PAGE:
One afternoon this past week, for the life of me I can’t remember – all the days just seem to blur together here, I have no sense of time – we had the afternoon off from YD school. Oh, I think I do remember – it was Wednesday the 15th because that was the Presidential Election Day here. So no YD school – what are we to do with our free afternoon? Go find a robot sculpture of course! No lie, that is what we did, set out of on a robot hunt. Amy, one of my cluster mates, saw a picture of on the internet (in the US) of this robot sculpture somewhere in Sumgayut. Our LCF was finally able to find out how to get there from asking several different people for directions. Everyone laughed at us when we said that is where we were going, but us Americans did not care. (However, Sabina, our LCF, who is Azerbaijani does care, but we love to embarrass her so it made it that much more fun!) So we head off that afternoon to find this robot. Well, we took a couple of buses, but finally ended up in the middle of nowhere at some type of factory/plant building. But what did we see!?! An empty plot where the robot used to be! Not even lying, the robot was gone; a small piece of information people forgot to tell us when we asked for directions! We decided to be very Peace Corps-y and said ‘it was the journey, not the destination that is important’ (completely laughing at the entire situation). So as you can see from the picture below we decided to make our own robots on home of the once robot.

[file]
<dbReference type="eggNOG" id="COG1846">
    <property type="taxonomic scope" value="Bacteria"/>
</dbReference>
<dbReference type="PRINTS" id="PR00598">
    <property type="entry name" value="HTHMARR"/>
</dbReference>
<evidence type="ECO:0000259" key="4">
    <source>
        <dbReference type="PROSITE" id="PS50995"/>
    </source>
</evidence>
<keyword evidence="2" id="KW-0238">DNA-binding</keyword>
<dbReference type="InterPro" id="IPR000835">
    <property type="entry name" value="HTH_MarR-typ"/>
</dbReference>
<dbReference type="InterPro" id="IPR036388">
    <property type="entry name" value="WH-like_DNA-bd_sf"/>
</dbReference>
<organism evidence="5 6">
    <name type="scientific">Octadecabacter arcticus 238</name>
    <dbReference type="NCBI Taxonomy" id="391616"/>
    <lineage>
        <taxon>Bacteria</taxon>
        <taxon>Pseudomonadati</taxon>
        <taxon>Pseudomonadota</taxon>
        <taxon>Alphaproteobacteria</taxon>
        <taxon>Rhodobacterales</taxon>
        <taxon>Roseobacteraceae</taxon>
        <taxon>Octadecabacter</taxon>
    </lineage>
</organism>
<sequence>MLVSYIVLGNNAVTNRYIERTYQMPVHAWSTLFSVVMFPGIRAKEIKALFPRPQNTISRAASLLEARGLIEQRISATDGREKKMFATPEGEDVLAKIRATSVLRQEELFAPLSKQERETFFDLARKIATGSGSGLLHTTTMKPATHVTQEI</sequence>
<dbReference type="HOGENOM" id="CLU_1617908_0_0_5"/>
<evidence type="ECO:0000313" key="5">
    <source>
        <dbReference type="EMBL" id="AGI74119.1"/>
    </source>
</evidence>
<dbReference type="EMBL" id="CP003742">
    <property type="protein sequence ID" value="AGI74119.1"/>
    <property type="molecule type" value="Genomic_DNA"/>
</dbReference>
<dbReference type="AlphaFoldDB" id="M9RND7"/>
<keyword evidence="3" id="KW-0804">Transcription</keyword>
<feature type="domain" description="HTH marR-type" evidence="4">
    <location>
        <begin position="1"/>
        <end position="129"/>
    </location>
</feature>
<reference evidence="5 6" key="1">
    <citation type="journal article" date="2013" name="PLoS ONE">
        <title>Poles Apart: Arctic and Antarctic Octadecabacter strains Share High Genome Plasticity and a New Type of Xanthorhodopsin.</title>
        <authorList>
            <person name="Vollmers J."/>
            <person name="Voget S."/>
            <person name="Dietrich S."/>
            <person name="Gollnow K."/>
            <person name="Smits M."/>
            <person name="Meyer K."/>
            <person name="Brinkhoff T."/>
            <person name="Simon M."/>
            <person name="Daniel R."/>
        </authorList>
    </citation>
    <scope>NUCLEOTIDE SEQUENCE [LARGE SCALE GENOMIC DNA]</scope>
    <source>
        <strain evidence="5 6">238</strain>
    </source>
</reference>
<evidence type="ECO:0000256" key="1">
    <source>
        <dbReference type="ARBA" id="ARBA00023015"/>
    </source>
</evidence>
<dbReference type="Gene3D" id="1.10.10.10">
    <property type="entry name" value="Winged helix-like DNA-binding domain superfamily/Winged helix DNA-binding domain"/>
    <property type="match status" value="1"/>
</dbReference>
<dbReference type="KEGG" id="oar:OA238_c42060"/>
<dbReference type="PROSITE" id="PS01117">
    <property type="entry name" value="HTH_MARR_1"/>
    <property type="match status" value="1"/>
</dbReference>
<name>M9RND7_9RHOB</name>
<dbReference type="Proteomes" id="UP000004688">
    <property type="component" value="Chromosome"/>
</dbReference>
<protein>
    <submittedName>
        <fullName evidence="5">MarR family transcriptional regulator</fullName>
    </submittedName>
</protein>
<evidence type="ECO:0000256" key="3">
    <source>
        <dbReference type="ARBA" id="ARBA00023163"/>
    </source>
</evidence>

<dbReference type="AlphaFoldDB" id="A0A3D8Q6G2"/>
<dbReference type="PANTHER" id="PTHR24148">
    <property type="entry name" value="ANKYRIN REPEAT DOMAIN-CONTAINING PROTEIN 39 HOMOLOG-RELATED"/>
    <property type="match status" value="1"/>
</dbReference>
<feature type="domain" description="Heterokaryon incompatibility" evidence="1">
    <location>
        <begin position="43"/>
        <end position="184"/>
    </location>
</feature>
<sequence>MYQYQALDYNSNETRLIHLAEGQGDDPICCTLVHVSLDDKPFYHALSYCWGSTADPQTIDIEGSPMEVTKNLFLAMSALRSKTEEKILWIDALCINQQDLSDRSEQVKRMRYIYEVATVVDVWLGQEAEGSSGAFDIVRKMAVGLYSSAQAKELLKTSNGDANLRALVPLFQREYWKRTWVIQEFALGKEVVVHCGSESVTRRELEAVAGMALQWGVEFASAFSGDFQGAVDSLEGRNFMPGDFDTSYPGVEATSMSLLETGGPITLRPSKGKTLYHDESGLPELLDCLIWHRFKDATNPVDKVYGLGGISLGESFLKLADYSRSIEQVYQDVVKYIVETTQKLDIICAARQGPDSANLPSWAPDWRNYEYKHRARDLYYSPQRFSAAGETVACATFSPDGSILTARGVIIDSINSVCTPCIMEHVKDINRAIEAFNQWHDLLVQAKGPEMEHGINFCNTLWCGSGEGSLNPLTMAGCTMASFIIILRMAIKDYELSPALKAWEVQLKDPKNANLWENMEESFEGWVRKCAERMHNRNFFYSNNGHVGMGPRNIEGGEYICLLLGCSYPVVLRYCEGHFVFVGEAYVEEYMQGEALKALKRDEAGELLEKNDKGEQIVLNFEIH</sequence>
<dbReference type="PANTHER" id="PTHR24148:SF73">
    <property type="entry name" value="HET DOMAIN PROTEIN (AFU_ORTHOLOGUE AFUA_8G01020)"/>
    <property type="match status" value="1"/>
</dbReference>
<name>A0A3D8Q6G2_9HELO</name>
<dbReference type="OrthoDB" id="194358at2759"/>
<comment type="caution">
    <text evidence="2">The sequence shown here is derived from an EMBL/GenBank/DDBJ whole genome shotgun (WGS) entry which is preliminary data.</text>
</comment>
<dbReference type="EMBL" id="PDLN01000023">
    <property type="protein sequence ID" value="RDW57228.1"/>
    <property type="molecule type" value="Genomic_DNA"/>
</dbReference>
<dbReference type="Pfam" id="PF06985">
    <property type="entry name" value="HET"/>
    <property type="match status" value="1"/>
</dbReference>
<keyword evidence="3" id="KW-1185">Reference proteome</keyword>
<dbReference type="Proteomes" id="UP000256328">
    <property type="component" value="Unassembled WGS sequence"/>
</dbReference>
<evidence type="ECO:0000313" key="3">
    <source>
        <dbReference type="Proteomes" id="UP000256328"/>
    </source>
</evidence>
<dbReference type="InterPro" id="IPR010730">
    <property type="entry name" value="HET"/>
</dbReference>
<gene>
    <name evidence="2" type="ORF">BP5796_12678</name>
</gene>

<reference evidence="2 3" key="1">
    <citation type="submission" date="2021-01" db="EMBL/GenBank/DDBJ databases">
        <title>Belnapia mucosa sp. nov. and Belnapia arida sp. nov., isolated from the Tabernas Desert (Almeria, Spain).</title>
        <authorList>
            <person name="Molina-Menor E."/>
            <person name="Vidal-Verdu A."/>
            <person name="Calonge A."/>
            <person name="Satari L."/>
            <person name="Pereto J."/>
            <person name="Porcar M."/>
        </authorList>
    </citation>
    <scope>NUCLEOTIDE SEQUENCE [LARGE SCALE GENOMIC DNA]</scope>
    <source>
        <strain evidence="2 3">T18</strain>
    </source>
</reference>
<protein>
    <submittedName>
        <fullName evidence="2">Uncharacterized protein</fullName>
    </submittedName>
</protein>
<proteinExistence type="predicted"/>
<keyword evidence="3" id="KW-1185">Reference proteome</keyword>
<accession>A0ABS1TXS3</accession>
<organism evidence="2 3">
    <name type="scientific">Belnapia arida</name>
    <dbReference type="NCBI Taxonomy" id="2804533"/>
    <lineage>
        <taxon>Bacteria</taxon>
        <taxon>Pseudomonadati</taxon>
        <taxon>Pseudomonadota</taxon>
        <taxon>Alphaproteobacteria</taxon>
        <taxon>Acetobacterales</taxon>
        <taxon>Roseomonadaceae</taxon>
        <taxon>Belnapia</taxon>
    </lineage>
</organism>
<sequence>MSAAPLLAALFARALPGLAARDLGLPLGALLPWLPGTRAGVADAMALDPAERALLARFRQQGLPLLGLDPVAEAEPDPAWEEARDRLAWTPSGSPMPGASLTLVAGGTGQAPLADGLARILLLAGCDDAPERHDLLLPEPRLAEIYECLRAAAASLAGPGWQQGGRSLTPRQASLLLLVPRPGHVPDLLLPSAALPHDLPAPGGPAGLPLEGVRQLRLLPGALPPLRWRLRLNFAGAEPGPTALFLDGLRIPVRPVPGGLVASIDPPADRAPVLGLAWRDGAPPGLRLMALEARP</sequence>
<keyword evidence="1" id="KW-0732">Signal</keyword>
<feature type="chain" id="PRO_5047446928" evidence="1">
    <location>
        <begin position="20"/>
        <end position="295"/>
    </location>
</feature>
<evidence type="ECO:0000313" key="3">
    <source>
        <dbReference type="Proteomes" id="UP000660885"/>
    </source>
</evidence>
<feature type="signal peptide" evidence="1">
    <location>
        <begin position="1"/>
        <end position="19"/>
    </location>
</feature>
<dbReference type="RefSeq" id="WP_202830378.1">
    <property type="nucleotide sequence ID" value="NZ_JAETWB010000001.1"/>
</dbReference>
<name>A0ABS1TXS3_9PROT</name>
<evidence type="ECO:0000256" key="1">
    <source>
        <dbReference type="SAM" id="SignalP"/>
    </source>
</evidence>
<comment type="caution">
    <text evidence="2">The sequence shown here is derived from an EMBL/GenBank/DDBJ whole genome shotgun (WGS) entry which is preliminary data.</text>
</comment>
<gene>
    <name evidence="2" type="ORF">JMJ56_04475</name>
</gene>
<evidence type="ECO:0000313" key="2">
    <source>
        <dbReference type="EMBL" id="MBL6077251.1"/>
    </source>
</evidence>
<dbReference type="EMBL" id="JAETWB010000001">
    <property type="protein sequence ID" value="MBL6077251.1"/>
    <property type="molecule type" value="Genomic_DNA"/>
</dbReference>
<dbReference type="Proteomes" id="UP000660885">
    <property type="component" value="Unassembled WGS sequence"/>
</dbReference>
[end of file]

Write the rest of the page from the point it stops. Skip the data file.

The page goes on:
As I mentioned earlier my cluster likes to push the nerves of our LCF, and we went a little too far on Thursday during class. So to show her that we really do love her we decided to bake her cookies. Amy had her mom send her the recipe for chocolate chip cookies as well as the recipe for peanut butter cookies. We got out of YD class a lot later than usual on Thursday, but no problem; Amy and I were going to go the market and buy the supplies and Allison was going to come over the Amy’s house after she ate dinner. I got help from an Azerbaijani PC staff to have grammatically correct sentence in Azerbaijani saying I what I was going to do. So I called my host family and told them my plans. I was feeling pretty good about myself. Then, Amy and I successfully got all the ingredients from the market – still feeling pretty good about ourselves. Now, that was a bit of a task, minus the obvious language barrier Amy and I had to try and guess the amounts of our recipe, which was in cups, in kilograms to tell the people at the market how much we needed (One does not buy a box of sugar, flour, etc…, instead you say how much you want and they measure it out for you there). Not as easy as it sounds – but we did it. We go back to Amy’s house and continue to guestimate everything as we have no measuring tools. It is a miracle the cookies turned out edible, much less decent tasting! (We were told there were very delicious, maybe people just being polite! J No, they were not half bad, not the same as in the States, but not bad.) So we are baking away when my phone rings. It is my host family asking me when I will be home. I told them again when I would be home. We were having a lot of fun baking and doing some homework when I looked outside and all of a sudden it was dusk. You are probably thinking – so what. But, the PC strongly advises not to go out alone after dark. So I decided to go ahead home turning down the offer of walking home with Alison and her host dad (he was coming to get her later to walk her home). I turned down that offer simply because I had no idea how to tell my host family that. And it is a good thing I did! I headed off to get home before dark and as I turned down my street what did I see? Definitely my host sister and aunt pacing outside our gate looking for me. So it turns out that my ‘perfect sentence’ was not that perfect because they had no idea where I was! They just knew that I was a lot later than I normally was and they were worried. I have decided that I am the ‘special’ child they never had! I am sure they think I am a complete idiot as I can’t do anything alone! (I am laughing out loud as I type this; I think it is completely hysterical. But, I know my family really likes me and I really like my family – so it is all good!)